#7 Revenue from returning customers (%)
Are your processes nurturing customer loyalty?
Does your business model foster repeat business?
Revenue from returning customers = a percentage of total revenue
Comparing revenue generated by new customers to the cost of acquiring those customers can provide insights into the effectiveness of efforts. It helps tracking customer loyalty and identify opportunities to improve customer retention.
Revenue from returning customers does not take into account the frequency or the volume of purchases: a high number of returning customers may not necessarily lead to sustained revenue growth if they make only smaller purchases.
The relevance of this metric may vary depending on industry and business model.
#8 Close rate (%)
Are you presenting the right value proposition to your sales leads?
Within a determined period of time, the percentage of conversion of new customers over the total number of leads generated.
A drop in close rate can be an opportunity to reassess customer expectations.This metric is both tactical (performance of sales reps) and strategic (relevance of your value proposition).
A robust controlling is needed if you want to capture every lead your organization generates. Not always relevant for business models with long sales cycles, such as B2B companies with high-value products or services.
#9 Customer Retention rate
Are you creating sustainable business growth by keeping your customers?
- E = # of customers at the end of period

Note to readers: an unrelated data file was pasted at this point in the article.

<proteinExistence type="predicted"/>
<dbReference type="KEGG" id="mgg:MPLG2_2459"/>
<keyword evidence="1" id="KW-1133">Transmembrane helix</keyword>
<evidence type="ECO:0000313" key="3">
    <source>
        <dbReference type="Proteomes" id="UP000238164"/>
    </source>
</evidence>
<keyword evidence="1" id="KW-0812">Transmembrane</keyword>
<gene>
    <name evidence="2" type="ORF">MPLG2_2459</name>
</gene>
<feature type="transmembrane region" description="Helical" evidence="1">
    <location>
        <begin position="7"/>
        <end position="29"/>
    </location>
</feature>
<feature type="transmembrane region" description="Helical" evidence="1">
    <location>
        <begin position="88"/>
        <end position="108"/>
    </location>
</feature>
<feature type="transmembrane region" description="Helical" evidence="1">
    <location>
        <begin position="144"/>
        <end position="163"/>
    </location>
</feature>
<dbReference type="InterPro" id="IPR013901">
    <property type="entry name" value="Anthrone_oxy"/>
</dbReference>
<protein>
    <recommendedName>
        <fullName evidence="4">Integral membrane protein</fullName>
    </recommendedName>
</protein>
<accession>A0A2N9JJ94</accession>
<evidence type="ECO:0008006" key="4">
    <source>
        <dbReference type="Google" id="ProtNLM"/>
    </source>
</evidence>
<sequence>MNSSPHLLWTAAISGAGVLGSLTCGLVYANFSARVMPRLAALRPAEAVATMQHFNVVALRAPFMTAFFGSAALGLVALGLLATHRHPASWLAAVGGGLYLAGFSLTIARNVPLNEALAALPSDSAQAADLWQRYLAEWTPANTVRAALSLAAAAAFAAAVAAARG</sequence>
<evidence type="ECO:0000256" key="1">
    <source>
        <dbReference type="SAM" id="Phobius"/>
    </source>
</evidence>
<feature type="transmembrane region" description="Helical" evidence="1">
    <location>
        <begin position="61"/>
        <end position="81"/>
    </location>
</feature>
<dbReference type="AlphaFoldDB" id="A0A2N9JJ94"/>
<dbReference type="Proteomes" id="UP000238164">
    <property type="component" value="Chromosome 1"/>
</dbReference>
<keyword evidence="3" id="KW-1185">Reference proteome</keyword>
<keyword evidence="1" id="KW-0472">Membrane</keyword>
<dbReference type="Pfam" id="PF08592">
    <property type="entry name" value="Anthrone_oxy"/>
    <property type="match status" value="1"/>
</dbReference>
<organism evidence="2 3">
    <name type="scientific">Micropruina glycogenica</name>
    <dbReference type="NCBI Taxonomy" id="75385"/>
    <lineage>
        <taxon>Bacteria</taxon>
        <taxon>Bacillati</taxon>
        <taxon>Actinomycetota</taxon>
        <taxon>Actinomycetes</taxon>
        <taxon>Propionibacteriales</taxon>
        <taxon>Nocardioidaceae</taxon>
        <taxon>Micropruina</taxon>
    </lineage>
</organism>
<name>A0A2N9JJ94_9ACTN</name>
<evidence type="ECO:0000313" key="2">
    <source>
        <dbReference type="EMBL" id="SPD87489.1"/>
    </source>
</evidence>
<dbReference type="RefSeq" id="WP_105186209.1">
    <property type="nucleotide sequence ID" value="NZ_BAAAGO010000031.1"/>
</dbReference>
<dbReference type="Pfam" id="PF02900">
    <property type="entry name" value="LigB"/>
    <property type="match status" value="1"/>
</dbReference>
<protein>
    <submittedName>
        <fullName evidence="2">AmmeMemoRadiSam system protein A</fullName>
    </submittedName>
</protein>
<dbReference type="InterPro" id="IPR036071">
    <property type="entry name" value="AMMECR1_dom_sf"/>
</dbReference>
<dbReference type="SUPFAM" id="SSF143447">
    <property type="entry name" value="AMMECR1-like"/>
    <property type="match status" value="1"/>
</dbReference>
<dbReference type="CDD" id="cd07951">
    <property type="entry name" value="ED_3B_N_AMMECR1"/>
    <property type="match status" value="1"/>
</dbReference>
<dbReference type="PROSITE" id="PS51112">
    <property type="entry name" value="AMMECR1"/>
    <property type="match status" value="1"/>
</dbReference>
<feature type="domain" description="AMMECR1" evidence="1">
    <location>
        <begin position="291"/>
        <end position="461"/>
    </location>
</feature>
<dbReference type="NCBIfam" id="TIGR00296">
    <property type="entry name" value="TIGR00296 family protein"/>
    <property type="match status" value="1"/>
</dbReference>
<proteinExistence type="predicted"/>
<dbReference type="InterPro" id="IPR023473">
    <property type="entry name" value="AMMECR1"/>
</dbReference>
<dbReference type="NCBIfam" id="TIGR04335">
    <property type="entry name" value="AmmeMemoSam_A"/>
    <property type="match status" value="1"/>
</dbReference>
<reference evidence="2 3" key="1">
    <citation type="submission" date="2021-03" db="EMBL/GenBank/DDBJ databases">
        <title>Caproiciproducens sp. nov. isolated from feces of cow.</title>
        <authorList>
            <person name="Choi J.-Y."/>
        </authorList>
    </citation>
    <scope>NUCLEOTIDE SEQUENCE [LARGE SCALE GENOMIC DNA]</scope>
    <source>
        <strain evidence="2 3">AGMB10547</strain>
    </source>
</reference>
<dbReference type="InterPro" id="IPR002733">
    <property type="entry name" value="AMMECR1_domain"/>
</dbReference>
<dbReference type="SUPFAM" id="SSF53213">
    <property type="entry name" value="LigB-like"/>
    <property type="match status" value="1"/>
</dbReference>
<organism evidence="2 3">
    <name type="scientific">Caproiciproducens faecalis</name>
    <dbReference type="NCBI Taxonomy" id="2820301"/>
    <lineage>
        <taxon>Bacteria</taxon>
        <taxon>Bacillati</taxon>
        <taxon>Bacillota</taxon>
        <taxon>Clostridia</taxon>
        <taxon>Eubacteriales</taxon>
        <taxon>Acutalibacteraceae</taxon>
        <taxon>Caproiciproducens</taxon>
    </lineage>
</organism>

- N = # of customers gained during the period
- S =# of customers at the start of the period
The customer retention rate directly affects customer lifetime value.
Better retention means more reliability on repeat purchases, and thus increased consistency in revenue streams.
This metric (CRR) may be influenced by factors outside the business’s control (eg. market conditions, competitive forces).
Relying on customer retention rate only, might overlook the importance of acquiring new customers.
#10 Customer churn rate
Are you removing the right pain points through process review and optimisation (e.g. complaint management,…) ?
Customer churn rate = number of lost customers over the total number of customers (at the beginning of the period).
Customer churn rate is a quantitative metric that helps budgeting and forecasting.
Tracking this metric motivates an organisation to understand and address crucial customer pain points.
It is a post-mortem metric: you capture insight after the fact. Therefor, it is more useful if followed-up over a period of time: reacting to the trend is more important than capturing its spot value.
The full series of Boardroom metrics to monitor your customer strategy
#1 Customer Lifetime Value
#2 Customer Effort Score
#3 Monthly Recurring Revenue
#4 Customer Satisfaction Score
#5 Net Promoter Score
#6 Average Order Value
#7 Revenue from returning customers
#8 Closing rate
#9 Customer Retention rate
#10 Customer Churn rate